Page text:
From New England Magazine

An Old Deerfield Letter.

by S.G.W. Benjamin.

      [EVERY one is familiar with the account of the dreadful night attack made on the settlement of Deerfield by the Indians, February 29, 1703. The extraordinary trials of the pastor, Rev. John Williams, and his family, form one of the most thrilling episodes of the Colonial period. But few realize what a constant border warfare was carried on between the settlers of that part of Massachusetts and the nominally Christian Indians of Canada. Scarce a year passed until 1730 but some skirmish occurred or some retaliatory expedition was undertaken. As throwing light on that phase of our early history, and vividly typifying the arduous life of the settlers of New England, the following graphic letter will be found of interest and value, it is curious to read in this plain unvarnished tale of deacons and devout church-members deliberately setting out to hunt Indians and shoot "squas and paposses," as on a battle to slaughter game. It is not without a certain qualm that we see these civilized colonists scalping their victims and slaying a man after he had come to shore at their invitation. But there was doubtless strong provocation on both sides, of which we who peacefully enjoy the fruits of those heroic endurances, those hardships and perils, are scarcely fitted to judge impartially. Lieutenant Childs was attacked by an ambuscade of savages on his own farm in 1724, years after the events he dictates to Mr. Grant in this letter, and both he and a farm hand with him were desperately wounded. Captain Baker was at the Deerfield massacre and probably retained no amicable sentiments towards the noble red man of the forest. Mr. Grant's letter leads us to infer that it was written at the request of Mr. Williams, — a fact which suggests that the latter may have entertained a plan to write a history of the Indian warfare in central New England, and was gathering data for such a work, which, however, he did not live to complete. His well-known story of his captivity, "Return of the Redeemed Captive to Zion," is a simple hut highly pathetic narrative. During all these years this letter of Mr. Grant has lain hidden. Now, at last, a waif of the fast-fleeting past, it has once more come to light, a dingy, yellow sheet, written in a fairly good hand by a man of some education. It is worth noticing that the word lieutenant, about whose correct English pronunciation there is yet an unsettled controversy, was evidently pronounced levtenant or leftenant, as if with a soft v, in the last century, if we may judge from the way it is spelled by the writer of this letter.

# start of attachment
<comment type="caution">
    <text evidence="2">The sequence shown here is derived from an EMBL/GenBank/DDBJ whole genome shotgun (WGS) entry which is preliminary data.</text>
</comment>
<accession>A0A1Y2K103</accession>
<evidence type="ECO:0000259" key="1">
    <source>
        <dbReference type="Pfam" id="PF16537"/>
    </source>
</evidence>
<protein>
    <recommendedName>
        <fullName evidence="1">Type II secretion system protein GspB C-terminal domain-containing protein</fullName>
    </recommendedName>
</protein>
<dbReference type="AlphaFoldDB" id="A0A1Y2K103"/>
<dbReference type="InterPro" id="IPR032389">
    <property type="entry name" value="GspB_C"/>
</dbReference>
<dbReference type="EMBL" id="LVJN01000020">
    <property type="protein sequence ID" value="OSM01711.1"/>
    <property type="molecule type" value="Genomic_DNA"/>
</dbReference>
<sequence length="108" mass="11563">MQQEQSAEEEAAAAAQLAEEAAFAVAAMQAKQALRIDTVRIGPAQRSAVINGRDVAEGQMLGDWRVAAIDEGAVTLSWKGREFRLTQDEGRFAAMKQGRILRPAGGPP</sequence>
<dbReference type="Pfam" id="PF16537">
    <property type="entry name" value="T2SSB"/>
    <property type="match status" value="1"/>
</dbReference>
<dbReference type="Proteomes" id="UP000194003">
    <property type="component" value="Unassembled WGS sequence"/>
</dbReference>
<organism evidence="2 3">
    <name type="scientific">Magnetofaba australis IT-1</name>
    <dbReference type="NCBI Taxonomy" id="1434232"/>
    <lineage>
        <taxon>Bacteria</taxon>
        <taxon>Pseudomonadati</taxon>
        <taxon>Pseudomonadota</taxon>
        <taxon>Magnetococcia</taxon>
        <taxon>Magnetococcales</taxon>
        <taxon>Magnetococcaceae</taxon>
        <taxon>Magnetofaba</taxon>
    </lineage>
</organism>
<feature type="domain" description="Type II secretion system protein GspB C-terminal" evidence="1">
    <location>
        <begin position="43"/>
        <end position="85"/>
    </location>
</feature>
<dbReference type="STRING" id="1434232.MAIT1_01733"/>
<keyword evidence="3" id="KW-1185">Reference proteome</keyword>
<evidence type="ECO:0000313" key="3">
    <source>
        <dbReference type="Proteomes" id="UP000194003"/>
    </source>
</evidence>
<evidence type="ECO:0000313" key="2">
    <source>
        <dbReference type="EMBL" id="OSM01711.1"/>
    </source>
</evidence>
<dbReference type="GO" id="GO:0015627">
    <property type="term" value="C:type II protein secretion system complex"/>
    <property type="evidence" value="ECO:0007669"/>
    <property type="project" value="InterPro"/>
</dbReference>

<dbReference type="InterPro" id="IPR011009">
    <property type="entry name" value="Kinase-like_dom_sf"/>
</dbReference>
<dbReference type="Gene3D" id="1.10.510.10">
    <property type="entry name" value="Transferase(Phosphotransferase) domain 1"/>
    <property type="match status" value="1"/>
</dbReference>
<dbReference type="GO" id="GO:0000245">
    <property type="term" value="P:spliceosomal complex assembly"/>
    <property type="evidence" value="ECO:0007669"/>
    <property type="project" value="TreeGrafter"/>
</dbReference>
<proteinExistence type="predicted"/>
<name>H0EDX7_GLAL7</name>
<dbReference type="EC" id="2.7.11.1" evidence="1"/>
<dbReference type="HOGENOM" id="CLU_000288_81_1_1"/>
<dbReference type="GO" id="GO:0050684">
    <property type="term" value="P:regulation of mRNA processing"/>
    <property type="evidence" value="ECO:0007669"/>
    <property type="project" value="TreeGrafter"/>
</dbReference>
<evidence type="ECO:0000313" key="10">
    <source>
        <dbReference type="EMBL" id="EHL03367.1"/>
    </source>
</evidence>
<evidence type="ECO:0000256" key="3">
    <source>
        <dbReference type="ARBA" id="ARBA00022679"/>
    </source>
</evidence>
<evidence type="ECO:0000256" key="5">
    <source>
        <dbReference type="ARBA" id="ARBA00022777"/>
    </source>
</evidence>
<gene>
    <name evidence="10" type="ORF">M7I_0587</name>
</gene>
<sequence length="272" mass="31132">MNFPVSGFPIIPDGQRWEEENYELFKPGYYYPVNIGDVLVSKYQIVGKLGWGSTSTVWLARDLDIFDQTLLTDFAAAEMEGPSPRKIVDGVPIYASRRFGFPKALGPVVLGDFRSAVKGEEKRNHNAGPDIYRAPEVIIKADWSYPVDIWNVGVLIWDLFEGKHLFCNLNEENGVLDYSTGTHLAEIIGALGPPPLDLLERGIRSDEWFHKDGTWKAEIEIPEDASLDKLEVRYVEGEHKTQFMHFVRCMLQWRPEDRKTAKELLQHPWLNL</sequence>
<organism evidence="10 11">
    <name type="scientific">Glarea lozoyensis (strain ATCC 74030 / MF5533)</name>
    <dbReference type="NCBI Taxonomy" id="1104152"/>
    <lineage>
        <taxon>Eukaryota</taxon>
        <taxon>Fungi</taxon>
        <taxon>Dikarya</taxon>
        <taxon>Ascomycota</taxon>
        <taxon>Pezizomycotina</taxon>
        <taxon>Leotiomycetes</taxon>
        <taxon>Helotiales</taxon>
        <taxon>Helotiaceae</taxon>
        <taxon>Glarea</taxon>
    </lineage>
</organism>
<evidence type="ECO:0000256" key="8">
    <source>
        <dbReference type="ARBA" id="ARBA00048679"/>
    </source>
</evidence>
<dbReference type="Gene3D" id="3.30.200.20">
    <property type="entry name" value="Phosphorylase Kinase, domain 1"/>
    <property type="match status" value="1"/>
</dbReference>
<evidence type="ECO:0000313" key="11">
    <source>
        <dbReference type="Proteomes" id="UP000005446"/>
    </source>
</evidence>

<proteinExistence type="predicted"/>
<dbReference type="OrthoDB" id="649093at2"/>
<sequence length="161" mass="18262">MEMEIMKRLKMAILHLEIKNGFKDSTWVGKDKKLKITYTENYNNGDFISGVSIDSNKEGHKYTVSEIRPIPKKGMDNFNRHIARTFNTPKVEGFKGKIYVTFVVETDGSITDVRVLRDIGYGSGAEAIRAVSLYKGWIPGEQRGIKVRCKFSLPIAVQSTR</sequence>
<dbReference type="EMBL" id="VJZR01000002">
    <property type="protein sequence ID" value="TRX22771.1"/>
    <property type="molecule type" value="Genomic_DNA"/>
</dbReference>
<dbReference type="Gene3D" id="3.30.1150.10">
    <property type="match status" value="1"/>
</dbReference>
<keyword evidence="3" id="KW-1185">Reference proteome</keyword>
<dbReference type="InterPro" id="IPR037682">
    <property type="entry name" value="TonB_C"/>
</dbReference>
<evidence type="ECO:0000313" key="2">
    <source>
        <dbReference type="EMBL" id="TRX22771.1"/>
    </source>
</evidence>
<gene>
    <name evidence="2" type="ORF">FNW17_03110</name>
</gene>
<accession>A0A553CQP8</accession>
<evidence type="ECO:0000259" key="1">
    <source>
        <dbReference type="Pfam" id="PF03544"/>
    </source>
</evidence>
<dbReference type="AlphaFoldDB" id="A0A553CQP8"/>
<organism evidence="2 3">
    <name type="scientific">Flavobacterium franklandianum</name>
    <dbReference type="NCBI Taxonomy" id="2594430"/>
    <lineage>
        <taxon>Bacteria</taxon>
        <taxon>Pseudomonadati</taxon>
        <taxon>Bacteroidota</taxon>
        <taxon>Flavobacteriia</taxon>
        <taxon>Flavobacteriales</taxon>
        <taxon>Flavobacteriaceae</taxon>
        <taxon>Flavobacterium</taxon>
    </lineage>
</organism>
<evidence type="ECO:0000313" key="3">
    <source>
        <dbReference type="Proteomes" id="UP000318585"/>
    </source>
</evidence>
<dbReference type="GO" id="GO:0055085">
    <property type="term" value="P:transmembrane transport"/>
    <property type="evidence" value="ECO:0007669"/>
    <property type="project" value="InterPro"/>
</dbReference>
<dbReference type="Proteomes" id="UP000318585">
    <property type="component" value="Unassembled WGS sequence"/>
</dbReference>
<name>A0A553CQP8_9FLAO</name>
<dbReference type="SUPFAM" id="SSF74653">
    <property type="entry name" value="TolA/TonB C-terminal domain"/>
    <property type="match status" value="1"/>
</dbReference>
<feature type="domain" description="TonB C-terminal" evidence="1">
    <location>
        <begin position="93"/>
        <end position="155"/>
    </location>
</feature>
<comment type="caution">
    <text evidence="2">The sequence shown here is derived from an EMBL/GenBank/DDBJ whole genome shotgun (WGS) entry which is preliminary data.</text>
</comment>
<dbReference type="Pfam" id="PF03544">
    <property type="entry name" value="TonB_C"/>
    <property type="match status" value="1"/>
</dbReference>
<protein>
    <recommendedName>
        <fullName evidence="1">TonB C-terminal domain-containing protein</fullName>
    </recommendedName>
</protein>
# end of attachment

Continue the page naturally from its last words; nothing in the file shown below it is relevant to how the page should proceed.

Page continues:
Reverd Sir/ After Due Regards, These may Inform you what Liuet Childs and Mr. Hoit related to me, concerning the travails of Capt Write & his Company towards Canada, & wt happened to them about that Time, is as follows —
      Capt. Write & a small Company of men designing for Canada to Destroy ye Enemy. In ye Beginning of Aprll 1710. We then sot out from Deefield in Number containing 16. And travailed up Conneccticut River, which is usually called 120 miles. There we Discovered two Bark Canoas, by reason of that our Capt was pleased to Leave 6 of his men, to Ly in wait at ye Cano's, supposing some Indians would come there. And then the Capt with ye Luet & ye rest of ye men sot forward up ye White River, taking ye Norwest Branch, and following it up to the Head. Then we steared to French river, and travailing down ye River till we came to the 3d Falls, & yr we built two Canoas, & then sot out for the Lake, & when we came there the wind was so high yt we was forced to Lye by a Day or two; After that one Evening we espied a fire ye opposite side, Supposing it to be Indians, we then forthwith Imbark, & steared our course towards the fire. And while we was upon ye water, there arose a terrible storm of Thunder & Lightning which put out the fire, yt we before espied, & thro' God's goodness we all got Safe to Land, & Drawing up our Canoas upon ye Land, turned them up for shelter, till next morning, & then we making search for the fire, that we afore espied, & found that it had only been ye woods on fire. After that we sot out for Canada in our Canoas, on the west side of the Lake, till two hours by sun, at night, and then the wind arose again, which forced us to Lye by, till next day in ye afternoon, & then we sot out for Shamblee, & coming to a point of Land near Fortlemoto, we espied 2 canoas of Indians, in number 8, coming towards us, then we passed to Land, and running up the Bank, by this time those Indians Canoas was got against us, & then we gave them a Salutation out of the mussel of our guns and turned one over-board, & we still continued firing, caused ym to Paddle away with all Speed, and left that fellow svimming about, & when they had got out of ye reach of our guns, both Canoas got together, and all got into one, & left ye other with considerable plunder in it, & when they were moved off, we maned out

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